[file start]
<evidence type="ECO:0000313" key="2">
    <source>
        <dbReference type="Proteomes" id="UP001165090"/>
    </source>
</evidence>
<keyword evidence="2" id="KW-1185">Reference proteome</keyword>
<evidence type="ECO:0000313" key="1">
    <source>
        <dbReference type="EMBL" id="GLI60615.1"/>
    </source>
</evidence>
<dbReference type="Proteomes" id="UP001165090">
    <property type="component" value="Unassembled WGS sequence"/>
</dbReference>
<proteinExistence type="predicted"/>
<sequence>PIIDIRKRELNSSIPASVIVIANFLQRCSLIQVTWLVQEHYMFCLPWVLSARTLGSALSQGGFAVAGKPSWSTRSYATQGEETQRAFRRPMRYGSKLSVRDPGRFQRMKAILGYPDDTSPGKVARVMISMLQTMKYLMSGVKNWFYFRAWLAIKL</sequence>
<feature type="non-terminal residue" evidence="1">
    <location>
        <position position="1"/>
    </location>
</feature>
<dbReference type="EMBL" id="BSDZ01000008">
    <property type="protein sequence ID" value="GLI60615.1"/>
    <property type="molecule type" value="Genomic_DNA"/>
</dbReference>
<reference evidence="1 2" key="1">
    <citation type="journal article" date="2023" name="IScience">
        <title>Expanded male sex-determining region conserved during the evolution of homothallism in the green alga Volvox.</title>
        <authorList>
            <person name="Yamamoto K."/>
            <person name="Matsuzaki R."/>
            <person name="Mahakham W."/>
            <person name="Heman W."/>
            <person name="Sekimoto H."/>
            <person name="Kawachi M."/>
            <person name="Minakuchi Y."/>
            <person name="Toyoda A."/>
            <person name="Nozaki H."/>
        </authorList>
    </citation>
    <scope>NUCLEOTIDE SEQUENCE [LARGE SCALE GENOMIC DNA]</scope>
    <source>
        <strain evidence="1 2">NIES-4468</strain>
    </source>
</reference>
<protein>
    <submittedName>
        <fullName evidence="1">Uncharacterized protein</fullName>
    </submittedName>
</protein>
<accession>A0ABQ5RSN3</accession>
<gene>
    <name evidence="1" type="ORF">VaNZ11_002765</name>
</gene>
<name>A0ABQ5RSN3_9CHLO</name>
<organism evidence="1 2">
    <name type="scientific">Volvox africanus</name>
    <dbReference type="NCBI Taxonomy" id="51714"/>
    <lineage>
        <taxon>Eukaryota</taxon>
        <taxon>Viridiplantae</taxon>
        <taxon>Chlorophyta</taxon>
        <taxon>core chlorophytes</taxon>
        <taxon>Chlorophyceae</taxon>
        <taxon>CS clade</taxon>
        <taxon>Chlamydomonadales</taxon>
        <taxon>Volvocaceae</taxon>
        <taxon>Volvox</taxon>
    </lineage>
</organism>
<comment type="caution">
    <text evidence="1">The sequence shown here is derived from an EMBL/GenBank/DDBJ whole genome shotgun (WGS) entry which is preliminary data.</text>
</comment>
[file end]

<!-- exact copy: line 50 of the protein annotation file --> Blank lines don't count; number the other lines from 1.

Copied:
</protein>